5. Columbia Gorge, Oregon, east of Portland. Contains dozens of short hiking possibilities to waterfalls, in the shadow of Mount Hood.
Everyone's list will be different, but here's mine:

1. Half Dome in Yosemite via the cable ladder: 16.2 miles including two spectacular waterfalls (Vernal & Nevada), a thrilling cable ladder climb, and an unparalled view of Yosemite Valley.

2. Cascade Pass & Stehekin Arm in north Cascades NP: Remarkable views of the North Cascades that just keep getting better and better as you climb. "Best" hike in the Northwest.

3. Telescope Peak in Death Valley NP: 14.5 miles to 11,049' sharp summit, where you can "see forever," including right down to Badwater (lowest pt) & west to Mt. Whitney (highest pt).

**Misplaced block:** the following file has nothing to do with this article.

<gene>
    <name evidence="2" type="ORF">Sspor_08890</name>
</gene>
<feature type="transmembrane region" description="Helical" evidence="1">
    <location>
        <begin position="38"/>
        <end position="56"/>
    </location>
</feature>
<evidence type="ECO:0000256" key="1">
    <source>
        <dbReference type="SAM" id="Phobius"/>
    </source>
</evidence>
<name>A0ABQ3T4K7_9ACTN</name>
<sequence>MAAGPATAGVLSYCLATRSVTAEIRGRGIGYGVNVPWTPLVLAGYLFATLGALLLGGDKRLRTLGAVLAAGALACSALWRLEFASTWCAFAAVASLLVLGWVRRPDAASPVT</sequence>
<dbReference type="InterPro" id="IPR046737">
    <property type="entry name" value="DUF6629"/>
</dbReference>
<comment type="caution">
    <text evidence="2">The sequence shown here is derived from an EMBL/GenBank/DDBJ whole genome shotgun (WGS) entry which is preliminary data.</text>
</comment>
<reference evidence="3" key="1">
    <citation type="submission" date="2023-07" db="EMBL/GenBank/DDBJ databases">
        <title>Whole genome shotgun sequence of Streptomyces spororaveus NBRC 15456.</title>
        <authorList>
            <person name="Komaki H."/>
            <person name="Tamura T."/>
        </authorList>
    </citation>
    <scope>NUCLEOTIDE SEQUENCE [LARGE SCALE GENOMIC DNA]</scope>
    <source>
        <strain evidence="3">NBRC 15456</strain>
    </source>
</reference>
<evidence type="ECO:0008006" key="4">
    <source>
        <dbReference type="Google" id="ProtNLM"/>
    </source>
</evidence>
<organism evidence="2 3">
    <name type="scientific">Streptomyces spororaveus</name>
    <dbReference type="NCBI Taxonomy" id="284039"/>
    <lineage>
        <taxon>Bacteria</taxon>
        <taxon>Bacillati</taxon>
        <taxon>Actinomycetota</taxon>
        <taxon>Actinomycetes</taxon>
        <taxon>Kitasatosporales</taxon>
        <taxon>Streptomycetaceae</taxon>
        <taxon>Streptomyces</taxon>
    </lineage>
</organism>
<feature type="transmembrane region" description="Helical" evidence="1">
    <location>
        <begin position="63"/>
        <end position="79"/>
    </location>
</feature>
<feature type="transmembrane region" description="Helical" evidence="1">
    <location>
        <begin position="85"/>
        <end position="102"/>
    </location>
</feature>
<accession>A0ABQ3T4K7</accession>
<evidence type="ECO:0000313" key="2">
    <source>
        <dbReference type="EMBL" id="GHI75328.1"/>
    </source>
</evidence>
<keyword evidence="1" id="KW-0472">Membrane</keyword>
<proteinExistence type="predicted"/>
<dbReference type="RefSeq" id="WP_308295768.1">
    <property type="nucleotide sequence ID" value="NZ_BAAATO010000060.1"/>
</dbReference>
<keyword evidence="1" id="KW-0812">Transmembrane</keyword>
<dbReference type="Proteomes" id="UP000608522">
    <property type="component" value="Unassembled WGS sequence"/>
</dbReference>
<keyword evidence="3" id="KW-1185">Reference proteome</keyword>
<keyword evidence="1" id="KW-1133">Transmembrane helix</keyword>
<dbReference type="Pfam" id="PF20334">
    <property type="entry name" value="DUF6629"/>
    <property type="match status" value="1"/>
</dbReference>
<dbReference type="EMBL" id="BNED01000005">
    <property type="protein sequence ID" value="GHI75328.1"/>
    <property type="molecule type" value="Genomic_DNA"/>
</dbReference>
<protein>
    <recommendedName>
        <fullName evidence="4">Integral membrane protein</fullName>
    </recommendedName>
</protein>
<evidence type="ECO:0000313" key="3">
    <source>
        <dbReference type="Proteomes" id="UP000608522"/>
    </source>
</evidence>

4. Teewinot Mt. in Grand Teton NP: Incredibly sharp 12,325 summit once rated by Backpacker as one of the most spectacular places in US. No matter how seasoned a climber you are, I defy you to stand upright on this tiny exposed summit!

5. Franconia Ridge in the White Mts. of NH: 9 mile hike to a narrow exposed ridgeline running from 5,248 ft Mt. Lafayette. Includes waterfalls & open vistas to Mt. Washington. "Best" hike in the Northeast.
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Joined: January 20th, 2004, 6:42 pm

May 16th, 2007, 10:04 pm #5

Highpointers, of course, strive to climb the highest peaks. However, sometimes doing only that misses some great mountains/areas.
What are some of the best non-highpoint hikes out there?